Russell and Albarn allow Womack’s acoustic guitar to emerge from the electronic-heavy mix at critical moments in the performances – in the beginning of songs as theme statement, after a sampled bridge or interlude, or at the emotional arc/conclusion of a song. The producer’s rhythm tracks are subtle, busy and propulsive as necessary, but never overwhelming Womack’s still strong vocal fireworks. Their deft hand is clear from the outset on the title track, which opens the album. The intermittent focus is on Womack’s voice and guitar, but minor key string seasonings, skanking guitar, synth-bass and drums, and whistling all contribute to the track’s flavor. Womack’s gospel-schooled singing is expressive, never excessive, as he wrings every ounce of emotion out of this universal hymn to mercy – Dig the way he turns a word like “one” in the song’s chorus into four beautiful syllables, at once precise and slurred.
Womack’s voice sounds ravaged on “Deep River,” stripped down to voice and acoustic, and signifying spiritual resignation. The dark side of the gospels is evoked in “Stupid.” Introduced by an ironic, caustic Gil Scott-Heron sample, “Stupid” scathingly walks the same landscape as Paul Kelly’s scorching “Stealing in the Name of the Lord,” a Seventies soul classic. Equally barren is ‘”Nothing Will Save Ya,” with a to-the-bone vocal turn by Fatoumata Diarawa, a singer from Mali who I will certainly investigate further.
Outside of the gospel and gospel-infused lyrics, Womack is bent on digging out of a world of heartbreak. He sings “I’m a liar, I’m in a Dream,” on “Please Forgive My Heart,” a falsetto apology that’s party electronic trip –hop rhythm, part old-school hand claps – all in service to a traditional r n’ b song structure.
A Sam Cooke recitation on artistic maturation begins and ends the cryptic “Dayglo Reflection.” A soul-jazz piano with a taste of Bobby Timmons anchors electronic rhythms. The much maligned Lana Del Rey guests with an effecting vocal that features her customary ennui-laden affect, elevated to another level of soulfulness by sheer context. Equally weird is ‘What Happened to the Times,” Womack’s “lollipops in the rain” imagery undercut by a counter-theme ripped right out of “Do Ya Think I’m Sexy;” it’s all a little creepy and unsettling, but it by no means breaks the mood that Bravest sustains.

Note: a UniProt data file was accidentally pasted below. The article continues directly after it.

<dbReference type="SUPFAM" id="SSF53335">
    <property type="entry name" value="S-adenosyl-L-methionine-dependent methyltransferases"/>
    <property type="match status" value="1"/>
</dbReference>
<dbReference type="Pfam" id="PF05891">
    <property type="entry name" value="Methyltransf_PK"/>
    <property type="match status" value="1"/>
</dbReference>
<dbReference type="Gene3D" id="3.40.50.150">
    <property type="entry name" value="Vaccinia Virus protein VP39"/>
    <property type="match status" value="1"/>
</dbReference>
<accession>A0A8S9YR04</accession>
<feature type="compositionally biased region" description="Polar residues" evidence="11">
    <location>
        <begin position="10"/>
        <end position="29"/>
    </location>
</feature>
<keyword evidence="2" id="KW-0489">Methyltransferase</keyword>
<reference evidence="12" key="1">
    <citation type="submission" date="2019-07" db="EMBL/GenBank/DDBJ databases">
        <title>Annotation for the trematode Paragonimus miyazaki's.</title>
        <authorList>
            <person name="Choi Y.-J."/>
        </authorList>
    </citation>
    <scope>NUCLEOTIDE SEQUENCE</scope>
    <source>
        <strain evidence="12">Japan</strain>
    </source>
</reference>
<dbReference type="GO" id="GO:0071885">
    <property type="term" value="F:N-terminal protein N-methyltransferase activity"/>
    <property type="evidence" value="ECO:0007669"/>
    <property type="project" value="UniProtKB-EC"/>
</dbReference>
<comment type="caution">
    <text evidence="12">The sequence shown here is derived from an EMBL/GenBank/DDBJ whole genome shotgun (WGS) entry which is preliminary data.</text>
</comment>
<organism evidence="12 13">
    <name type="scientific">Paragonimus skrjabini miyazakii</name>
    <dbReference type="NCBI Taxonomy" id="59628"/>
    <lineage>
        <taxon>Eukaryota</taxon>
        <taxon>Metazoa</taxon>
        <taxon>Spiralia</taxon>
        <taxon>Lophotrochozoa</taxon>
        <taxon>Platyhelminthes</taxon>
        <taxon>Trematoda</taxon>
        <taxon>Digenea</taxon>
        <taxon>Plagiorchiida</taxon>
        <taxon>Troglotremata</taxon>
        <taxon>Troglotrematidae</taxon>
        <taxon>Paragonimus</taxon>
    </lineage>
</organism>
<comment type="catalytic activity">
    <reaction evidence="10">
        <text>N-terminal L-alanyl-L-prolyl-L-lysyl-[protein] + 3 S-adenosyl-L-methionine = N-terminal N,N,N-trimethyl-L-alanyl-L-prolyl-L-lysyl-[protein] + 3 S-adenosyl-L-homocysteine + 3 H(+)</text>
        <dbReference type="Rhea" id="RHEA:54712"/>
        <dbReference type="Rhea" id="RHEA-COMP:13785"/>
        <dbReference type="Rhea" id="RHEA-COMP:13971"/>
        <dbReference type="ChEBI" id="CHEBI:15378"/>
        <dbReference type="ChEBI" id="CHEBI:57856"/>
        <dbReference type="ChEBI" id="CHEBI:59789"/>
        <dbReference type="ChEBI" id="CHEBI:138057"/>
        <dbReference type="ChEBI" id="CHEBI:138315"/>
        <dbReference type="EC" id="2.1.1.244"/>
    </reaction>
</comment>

Straight up soul balladry propels “If There Wasn’t Something There.” Womack’s hook is in his phrasing on the line “coulda just walked away,” where he surely tells you that he can’t. Vocal samples, as elsewhere on Bravery, are mixed as if they were rhythm instruments; a curious digital descendant from “Tomorrow Never Know’s” tape-op trickery and ecstasy. “If There Wasn’t Something There’s” sunnier successor and counterpart is “Love is Gonna Lift You Up.” What the condescending reviewer from Pitchfork hears as “comically flimsy” is simply a breath of joy to these old soul fan’s ears. Bravest’s tone is indeed sobering. That hardly means that a bit of little hallelujah is, as their reviewer suggest “directly against the album’s general darkness.” And if it is … you know, so what?
The Bravest Man in the Universe is a bold collaboration between a deep soul veteran and two contemporary fellow travelers - going down the timeless road of soul. Bobby Womack sounds like what he is – a Rock and Roll Hall of Fame inductee and a rhythm ‘n’ blues legend, who is at once confident and clobbered enough to dig that he has nothing to lose.